Written by listed counsellor/psychotherapist: Neil Turner UKCP MBACP - Individuals & Couples & Supervision
8th February, 20130 Comments
Through working, though mostly grappling with it, I’ve learnt how important and much maligned anxiety is. Within our lived experience it’s a vital part of our emotional landscape yet it wields enormous power that can unexpectedly back us into a corner and provoke helplessness.
Left to it’s own devices it can turn into a domineering intruder turning up at the house of our bodies and the party of our minds at all hours and uninvited. Once in, we put all our energy into avoiding it yet are powerless against it’s malignant presence. Before long we’ve unwittingly given anxiety V.I.P (Very Important Pain) status.
From then on it demands all our attention, rampaging through our lives and following us wherever we go. Sometimes it won’t even let us leave the house, telling us how dangerous the world is and how it would be better to just stay put, hold fast to familiarity and avoid change. Passively, we cocoon ourselves away but anxiety is there like a reckless tenant waking us up at 3 in the morning and dragging us into the future where the worst is yet to happen.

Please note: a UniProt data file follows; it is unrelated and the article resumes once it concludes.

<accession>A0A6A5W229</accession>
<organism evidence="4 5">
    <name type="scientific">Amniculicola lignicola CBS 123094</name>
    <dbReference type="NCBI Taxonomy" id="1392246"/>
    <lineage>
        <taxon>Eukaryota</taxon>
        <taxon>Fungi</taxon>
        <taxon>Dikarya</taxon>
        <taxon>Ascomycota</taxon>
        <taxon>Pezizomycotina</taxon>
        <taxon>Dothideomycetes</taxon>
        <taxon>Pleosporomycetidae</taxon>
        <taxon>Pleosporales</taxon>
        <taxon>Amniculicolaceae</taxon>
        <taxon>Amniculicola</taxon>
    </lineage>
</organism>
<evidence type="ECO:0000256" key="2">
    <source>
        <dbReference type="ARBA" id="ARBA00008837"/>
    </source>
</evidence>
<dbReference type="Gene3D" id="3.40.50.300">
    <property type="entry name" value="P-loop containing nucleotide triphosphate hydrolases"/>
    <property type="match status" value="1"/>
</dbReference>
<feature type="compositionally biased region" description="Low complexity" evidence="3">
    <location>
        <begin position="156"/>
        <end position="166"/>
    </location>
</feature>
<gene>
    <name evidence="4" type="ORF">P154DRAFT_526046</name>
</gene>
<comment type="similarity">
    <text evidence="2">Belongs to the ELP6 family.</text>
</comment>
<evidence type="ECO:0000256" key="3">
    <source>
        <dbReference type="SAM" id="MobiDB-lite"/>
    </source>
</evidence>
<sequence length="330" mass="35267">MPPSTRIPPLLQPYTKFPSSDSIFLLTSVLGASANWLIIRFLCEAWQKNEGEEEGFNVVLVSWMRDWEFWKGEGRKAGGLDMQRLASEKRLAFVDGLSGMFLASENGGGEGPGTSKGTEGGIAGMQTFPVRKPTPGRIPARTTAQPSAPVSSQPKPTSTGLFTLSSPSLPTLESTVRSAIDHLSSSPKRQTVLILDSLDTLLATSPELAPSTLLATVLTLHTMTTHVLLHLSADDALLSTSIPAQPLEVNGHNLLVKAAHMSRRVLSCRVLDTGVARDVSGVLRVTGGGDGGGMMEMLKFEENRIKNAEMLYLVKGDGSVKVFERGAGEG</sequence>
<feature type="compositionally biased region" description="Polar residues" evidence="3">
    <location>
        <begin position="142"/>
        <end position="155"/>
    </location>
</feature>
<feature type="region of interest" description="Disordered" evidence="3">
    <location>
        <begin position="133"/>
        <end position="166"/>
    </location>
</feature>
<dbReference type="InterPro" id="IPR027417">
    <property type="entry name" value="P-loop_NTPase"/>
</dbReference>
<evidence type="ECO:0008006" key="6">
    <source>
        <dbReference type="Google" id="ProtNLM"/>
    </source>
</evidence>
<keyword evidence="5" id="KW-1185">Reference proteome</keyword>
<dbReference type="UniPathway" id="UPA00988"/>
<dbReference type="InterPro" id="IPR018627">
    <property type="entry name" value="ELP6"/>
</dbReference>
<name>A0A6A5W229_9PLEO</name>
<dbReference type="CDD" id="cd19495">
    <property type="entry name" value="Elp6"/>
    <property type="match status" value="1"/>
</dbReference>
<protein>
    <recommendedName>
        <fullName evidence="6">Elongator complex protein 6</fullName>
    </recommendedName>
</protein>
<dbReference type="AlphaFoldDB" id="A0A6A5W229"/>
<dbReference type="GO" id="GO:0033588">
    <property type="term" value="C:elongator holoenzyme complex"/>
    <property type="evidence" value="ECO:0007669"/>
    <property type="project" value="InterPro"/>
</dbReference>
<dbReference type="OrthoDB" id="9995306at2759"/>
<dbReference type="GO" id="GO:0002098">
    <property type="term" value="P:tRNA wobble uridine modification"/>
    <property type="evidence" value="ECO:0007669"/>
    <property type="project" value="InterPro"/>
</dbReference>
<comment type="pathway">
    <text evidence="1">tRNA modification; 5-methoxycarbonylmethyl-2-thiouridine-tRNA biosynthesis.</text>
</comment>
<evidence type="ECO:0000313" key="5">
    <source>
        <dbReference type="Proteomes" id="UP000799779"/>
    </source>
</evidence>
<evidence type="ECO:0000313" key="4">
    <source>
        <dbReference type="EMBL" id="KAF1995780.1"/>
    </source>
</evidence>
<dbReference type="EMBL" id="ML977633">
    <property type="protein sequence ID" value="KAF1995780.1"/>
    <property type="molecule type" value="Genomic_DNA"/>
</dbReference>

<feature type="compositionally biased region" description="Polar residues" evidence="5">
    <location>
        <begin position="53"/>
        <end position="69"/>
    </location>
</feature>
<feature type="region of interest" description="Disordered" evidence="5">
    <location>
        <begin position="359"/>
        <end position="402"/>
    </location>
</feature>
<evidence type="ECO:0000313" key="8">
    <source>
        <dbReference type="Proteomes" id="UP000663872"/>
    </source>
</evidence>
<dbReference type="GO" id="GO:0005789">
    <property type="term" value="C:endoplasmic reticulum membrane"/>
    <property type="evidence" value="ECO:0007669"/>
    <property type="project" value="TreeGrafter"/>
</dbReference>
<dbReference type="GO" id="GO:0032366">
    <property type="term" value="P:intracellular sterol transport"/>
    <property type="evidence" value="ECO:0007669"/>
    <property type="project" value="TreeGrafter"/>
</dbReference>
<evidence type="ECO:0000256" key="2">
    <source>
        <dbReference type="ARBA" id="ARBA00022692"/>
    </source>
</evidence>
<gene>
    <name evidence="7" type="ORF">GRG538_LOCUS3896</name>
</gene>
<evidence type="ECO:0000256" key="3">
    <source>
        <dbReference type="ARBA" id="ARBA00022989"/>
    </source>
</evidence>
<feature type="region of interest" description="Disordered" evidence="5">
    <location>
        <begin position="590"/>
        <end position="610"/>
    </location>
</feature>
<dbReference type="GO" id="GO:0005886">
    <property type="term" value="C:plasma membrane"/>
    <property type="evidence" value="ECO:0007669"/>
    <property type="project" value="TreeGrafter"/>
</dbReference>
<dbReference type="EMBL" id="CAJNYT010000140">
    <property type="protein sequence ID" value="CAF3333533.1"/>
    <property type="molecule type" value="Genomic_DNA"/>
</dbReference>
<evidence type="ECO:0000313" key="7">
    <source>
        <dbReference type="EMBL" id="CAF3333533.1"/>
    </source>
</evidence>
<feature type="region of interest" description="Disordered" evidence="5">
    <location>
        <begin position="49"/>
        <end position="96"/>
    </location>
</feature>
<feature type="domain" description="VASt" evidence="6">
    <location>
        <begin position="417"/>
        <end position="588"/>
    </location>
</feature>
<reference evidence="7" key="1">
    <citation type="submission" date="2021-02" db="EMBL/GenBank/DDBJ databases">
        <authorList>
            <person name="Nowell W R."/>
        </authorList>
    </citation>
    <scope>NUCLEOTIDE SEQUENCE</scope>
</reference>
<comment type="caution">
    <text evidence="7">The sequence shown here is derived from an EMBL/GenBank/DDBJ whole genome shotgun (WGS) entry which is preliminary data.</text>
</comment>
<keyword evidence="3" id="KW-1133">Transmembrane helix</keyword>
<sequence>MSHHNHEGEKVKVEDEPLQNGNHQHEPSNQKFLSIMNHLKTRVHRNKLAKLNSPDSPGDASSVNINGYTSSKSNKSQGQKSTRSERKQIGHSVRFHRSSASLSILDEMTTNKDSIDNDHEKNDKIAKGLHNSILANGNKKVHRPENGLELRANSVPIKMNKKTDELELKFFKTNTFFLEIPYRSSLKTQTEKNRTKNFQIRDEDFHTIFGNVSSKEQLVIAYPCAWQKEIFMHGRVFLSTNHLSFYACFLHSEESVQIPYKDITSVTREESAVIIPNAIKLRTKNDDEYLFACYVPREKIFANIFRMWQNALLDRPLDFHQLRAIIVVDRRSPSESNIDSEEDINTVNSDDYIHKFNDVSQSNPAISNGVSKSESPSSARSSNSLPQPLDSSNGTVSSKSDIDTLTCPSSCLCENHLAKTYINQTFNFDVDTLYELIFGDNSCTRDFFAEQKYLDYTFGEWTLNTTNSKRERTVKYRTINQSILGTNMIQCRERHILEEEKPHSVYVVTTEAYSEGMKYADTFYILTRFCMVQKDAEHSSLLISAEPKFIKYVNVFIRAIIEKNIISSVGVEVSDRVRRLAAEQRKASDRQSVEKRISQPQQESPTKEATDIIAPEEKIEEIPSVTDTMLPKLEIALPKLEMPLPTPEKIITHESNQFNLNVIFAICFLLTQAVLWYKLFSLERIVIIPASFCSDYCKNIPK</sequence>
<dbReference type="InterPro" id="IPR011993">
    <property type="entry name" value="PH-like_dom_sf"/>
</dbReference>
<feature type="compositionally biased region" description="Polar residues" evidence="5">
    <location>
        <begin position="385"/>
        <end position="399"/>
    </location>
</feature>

So, what’s the best way to deal with this undesirable visitor?
Some of the insidious rumours that we’ve chosen to believe about anxiety include; It’s bad, it shouldn’t be there, it’s destructive and it’s intention is solely to cause pain.
But what if the complete opposite were true?
What if the purpose of anxiety is to help, protect and keep us safe? What if we knew that the nature of anxiety and fear is, literally, to save our lives? Could it be that we’ve just allowed this guest too much freedom and over-fed it with glutinous dishes rich in guilt, worry, stress and shame? From here we may understand that we haven’t yet learnt how to direct it but only to be directed by it.
Turning to face anxiety, getting into dialogue with it and attempting to understand it is a step in the right direction. Once we cease trying to avoid anxiety it may stop gate-crashing our lives. It might start co-operating, at least by calling first to let us know it’s on its way.
These days it often turns up at my place barring gifts, lessons and insight. It’s become a difficult and challenging teacher but, ultimately, a special guest. A Very Important Pain.
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